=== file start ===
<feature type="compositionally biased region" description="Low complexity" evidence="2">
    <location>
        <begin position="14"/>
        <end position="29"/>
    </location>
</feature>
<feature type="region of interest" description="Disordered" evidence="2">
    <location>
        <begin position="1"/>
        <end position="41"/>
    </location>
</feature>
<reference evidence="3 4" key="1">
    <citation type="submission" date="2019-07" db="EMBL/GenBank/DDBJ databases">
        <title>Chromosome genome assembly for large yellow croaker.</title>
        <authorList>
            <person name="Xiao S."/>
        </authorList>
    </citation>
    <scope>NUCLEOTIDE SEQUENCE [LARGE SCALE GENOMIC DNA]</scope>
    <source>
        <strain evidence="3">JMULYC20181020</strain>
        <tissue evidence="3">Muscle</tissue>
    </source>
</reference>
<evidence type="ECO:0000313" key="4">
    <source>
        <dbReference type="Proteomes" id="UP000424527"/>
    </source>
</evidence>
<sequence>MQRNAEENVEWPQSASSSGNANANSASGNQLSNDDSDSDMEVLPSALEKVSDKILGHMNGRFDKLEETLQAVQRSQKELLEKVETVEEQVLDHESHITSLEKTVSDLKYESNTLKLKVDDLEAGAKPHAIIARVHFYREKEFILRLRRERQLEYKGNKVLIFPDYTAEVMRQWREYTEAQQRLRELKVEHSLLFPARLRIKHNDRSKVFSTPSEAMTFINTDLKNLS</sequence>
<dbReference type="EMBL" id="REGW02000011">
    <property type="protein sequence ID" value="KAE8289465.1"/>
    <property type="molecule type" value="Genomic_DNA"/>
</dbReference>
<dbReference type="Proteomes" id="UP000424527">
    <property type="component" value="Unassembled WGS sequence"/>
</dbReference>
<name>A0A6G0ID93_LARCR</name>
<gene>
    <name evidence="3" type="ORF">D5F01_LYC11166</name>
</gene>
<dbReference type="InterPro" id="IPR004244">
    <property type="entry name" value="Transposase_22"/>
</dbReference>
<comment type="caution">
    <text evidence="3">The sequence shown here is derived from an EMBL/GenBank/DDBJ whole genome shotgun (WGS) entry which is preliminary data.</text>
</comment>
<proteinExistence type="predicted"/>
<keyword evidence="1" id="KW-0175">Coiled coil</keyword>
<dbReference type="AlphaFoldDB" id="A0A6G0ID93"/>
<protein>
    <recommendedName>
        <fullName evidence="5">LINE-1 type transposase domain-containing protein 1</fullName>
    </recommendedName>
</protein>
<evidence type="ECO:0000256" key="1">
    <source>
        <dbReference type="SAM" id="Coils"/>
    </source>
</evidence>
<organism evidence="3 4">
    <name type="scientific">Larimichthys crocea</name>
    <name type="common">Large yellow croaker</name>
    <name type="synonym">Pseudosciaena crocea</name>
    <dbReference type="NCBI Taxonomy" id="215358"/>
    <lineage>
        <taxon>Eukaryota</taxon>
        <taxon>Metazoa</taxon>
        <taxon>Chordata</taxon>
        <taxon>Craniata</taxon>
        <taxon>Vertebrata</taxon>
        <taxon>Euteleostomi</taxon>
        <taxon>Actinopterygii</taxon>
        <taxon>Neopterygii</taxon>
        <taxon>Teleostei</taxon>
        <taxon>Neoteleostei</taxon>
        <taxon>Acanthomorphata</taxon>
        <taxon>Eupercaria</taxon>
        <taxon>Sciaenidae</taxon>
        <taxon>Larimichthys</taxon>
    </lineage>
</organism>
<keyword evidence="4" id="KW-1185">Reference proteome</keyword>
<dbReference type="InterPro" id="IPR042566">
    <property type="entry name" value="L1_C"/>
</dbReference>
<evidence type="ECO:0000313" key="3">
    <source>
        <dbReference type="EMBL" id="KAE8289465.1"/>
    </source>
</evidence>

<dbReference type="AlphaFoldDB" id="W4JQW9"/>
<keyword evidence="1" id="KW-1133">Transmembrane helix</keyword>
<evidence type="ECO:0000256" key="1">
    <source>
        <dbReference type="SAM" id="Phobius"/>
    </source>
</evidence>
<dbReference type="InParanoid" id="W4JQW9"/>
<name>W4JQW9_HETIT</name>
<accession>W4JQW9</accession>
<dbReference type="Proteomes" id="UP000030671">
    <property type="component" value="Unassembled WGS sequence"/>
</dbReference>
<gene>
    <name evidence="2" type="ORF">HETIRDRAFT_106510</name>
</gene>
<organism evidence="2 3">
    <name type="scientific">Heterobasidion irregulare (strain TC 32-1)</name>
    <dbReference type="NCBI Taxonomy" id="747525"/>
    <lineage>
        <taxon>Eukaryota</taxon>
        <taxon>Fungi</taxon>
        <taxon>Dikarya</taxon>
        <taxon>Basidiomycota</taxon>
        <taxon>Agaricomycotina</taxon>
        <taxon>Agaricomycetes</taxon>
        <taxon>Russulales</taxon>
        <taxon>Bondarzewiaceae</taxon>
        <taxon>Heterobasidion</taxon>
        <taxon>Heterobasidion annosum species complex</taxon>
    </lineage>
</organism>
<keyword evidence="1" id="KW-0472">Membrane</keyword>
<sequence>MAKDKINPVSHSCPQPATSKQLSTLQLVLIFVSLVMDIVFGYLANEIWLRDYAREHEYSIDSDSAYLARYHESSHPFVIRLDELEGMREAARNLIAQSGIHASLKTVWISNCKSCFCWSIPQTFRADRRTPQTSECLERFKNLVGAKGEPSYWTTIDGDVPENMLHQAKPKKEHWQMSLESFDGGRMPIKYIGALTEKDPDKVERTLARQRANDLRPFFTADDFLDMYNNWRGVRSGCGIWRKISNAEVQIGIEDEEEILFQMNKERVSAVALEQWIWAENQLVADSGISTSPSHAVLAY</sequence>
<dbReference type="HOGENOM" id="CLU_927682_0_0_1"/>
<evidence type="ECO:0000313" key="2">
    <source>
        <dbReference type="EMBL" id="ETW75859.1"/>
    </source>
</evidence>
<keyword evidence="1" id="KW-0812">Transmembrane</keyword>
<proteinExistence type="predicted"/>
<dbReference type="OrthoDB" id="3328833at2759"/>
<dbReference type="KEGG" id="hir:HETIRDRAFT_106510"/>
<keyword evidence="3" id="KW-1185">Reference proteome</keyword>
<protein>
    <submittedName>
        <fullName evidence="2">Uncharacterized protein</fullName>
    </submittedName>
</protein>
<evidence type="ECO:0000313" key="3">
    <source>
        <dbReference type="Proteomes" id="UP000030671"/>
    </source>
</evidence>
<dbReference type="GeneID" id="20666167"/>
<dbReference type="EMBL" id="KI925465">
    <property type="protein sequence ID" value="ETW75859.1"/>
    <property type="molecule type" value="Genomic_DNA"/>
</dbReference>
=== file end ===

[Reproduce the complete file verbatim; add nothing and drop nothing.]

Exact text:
<feature type="compositionally biased region" description="Low complexity" evidence="2">
    <location>
        <begin position="14"/>
        <end position="29"/>
    </location>
</feature>
<feature type="region of interest" description="Disordered" evidence="2">
    <location>
        <begin position="1"/>
        <end position="41"/>
    </location>
</feature>
<reference evidence="3 4" key="1">
    <citation type="submission" date="2019-07" db="EMBL/GenBank/DDBJ databases">
        <title>Chromosome genome assembly for large yellow croaker.</title>
        <authorList>
            <person name="Xiao S."/>
        </authorList>
    </citation>
    <scope>NUCLEOTIDE SEQUENCE [LARGE SCALE GENOMIC DNA]</scope>
    <source>
        <strain evidence="3">JMULYC20181020</strain>
        <tissue evidence="3">Muscle</tissue>
    </source>
</reference>
<evidence type="ECO:0000313" key="4">
    <source>
        <dbReference type="Proteomes" id="UP000424527"/>
    </source>
</evidence>
<sequence>MQRNAEENVEWPQSASSSGNANANSASGNQLSNDDSDSDMEVLPSALEKVSDKILGHMNGRFDKLEETLQAVQRSQKELLEKVETVEEQVLDHESHITSLEKTVSDLKYESNTLKLKVDDLEAGAKPHAIIARVHFYREKEFILRLRRERQLEYKGNKVLIFPDYTAEVMRQWREYTEAQQRLRELKVEHSLLFPARLRIKHNDRSKVFSTPSEAMTFINTDLKNLS</sequence>
<dbReference type="EMBL" id="REGW02000011">
    <property type="protein sequence ID" value="KAE8289465.1"/>
    <property type="molecule type" value="Genomic_DNA"/>
</dbReference>
<dbReference type="Proteomes" id="UP000424527">
    <property type="component" value="Unassembled WGS sequence"/>
</dbReference>
<name>A0A6G0ID93_LARCR</name>
<gene>
    <name evidence="3" type="ORF">D5F01_LYC11166</name>
</gene>
<dbReference type="InterPro" id="IPR004244">
    <property type="entry name" value="Transposase_22"/>
</dbReference>
<comment type="caution">
    <text evidence="3">The sequence shown here is derived from an EMBL/GenBank/DDBJ whole genome shotgun (WGS) entry which is preliminary data.</text>
</comment>
<proteinExistence type="predicted"/>
<keyword evidence="1" id="KW-0175">Coiled coil</keyword>
<dbReference type="AlphaFoldDB" id="A0A6G0ID93"/>
<protein>
    <recommendedName>
        <fullName evidence="5">LINE-1 type transposase domain-containing protein 1</fullName>
    </recommendedName>
</protein>
<evidence type="ECO:0000256" key="1">
    <source>
        <dbReference type="SAM" id="Coils"/>
    </source>
</evidence>
<organism evidence="3 4">
    <name type="scientific">Larimichthys crocea</name>
    <name type="common">Large yellow croaker</name>
    <name type="synonym">Pseudosciaena crocea</name>
    <dbReference type="NCBI Taxonomy" id="215358"/>
    <lineage>
        <taxon>Eukaryota</taxon>
        <taxon>Metazoa</taxon>
        <taxon>Chordata</taxon>
        <taxon>Craniata</taxon>
        <taxon>Vertebrata</taxon>
        <taxon>Euteleostomi</taxon>
        <taxon>Actinopterygii</taxon>
        <taxon>Neopterygii</taxon>
        <taxon>Teleostei</taxon>
        <taxon>Neoteleostei</taxon>
        <taxon>Acanthomorphata</taxon>
        <taxon>Eupercaria</taxon>
        <taxon>Sciaenidae</taxon>
        <taxon>Larimichthys</taxon>
    </lineage>
</organism>
<keyword evidence="4" id="KW-1185">Reference proteome</keyword>
<dbReference type="InterPro" id="IPR042566">
    <property type="entry name" value="L1_C"/>
</dbReference>
<evidence type="ECO:0000313" key="3">
    <source>
        <dbReference type="EMBL" id="KAE8289465.1"/>
    </source>
</evidence>

<dbReference type="AlphaFoldDB" id="W4JQW9"/>
<keyword evidence="1" id="KW-1133">Transmembrane helix</keyword>
<evidence type="ECO:0000256" key="1">
    <source>
        <dbReference type="SAM" id="Phobius"/>
    </source>
</evidence>
<dbReference type="InParanoid" id="W4JQW9"/>
<name>W4JQW9_HETIT</name>
<accession>W4JQW9</accession>
<dbReference type="Proteomes" id="UP000030671">
    <property type="component" value="Unassembled WGS sequence"/>
</dbReference>
<gene>
    <name evidence="2" type="ORF">HETIRDRAFT_106510</name>
</gene>
<organism evidence="2 3">
    <name type="scientific">Heterobasidion irregulare (strain TC 32-1)</name>
    <dbReference type="NCBI Taxonomy" id="747525"/>
    <lineage>
        <taxon>Eukaryota</taxon>
        <taxon>Fungi</taxon>
        <taxon>Dikarya</taxon>
        <taxon>Basidiomycota</taxon>
        <taxon>Agaricomycotina</taxon>
        <taxon>Agaricomycetes</taxon>
        <taxon>Russulales</taxon>
        <taxon>Bondarzewiaceae</taxon>
        <taxon>Heterobasidion</taxon>
        <taxon>Heterobasidion annosum species complex</taxon>
    </lineage>
</organism>
<keyword evidence="1" id="KW-0472">Membrane</keyword>
<sequence>MAKDKINPVSHSCPQPATSKQLSTLQLVLIFVSLVMDIVFGYLANEIWLRDYAREHEYSIDSDSAYLARYHESSHPFVIRLDELEGMREAARNLIAQSGIHASLKTVWISNCKSCFCWSIPQTFRADRRTPQTSECLERFKNLVGAKGEPSYWTTIDGDVPENMLHQAKPKKEHWQMSLESFDGGRMPIKYIGALTEKDPDKVERTLARQRANDLRPFFTADDFLDMYNNWRGVRSGCGIWRKISNAEVQIGIEDEEEILFQMNKERVSAVALEQWIWAENQLVADSGISTSPSHAVLAY</sequence>
<dbReference type="HOGENOM" id="CLU_927682_0_0_1"/>
<evidence type="ECO:0000313" key="2">
    <source>
        <dbReference type="EMBL" id="ETW75859.1"/>
    </source>
</evidence>
<keyword evidence="1" id="KW-0812">Transmembrane</keyword>
<proteinExistence type="predicted"/>
<dbReference type="OrthoDB" id="3328833at2759"/>
<dbReference type="KEGG" id="hir:HETIRDRAFT_106510"/>
<keyword evidence="3" id="KW-1185">Reference proteome</keyword>
<protein>
    <submittedName>
        <fullName evidence="2">Uncharacterized protein</fullName>
    </submittedName>
</protein>
<evidence type="ECO:0000313" key="3">
    <source>
        <dbReference type="Proteomes" id="UP000030671"/>
    </source>
</evidence>
<dbReference type="GeneID" id="20666167"/>
<dbReference type="EMBL" id="KI925465">
    <property type="protein sequence ID" value="ETW75859.1"/>
    <property type="molecule type" value="Genomic_DNA"/>
</dbReference>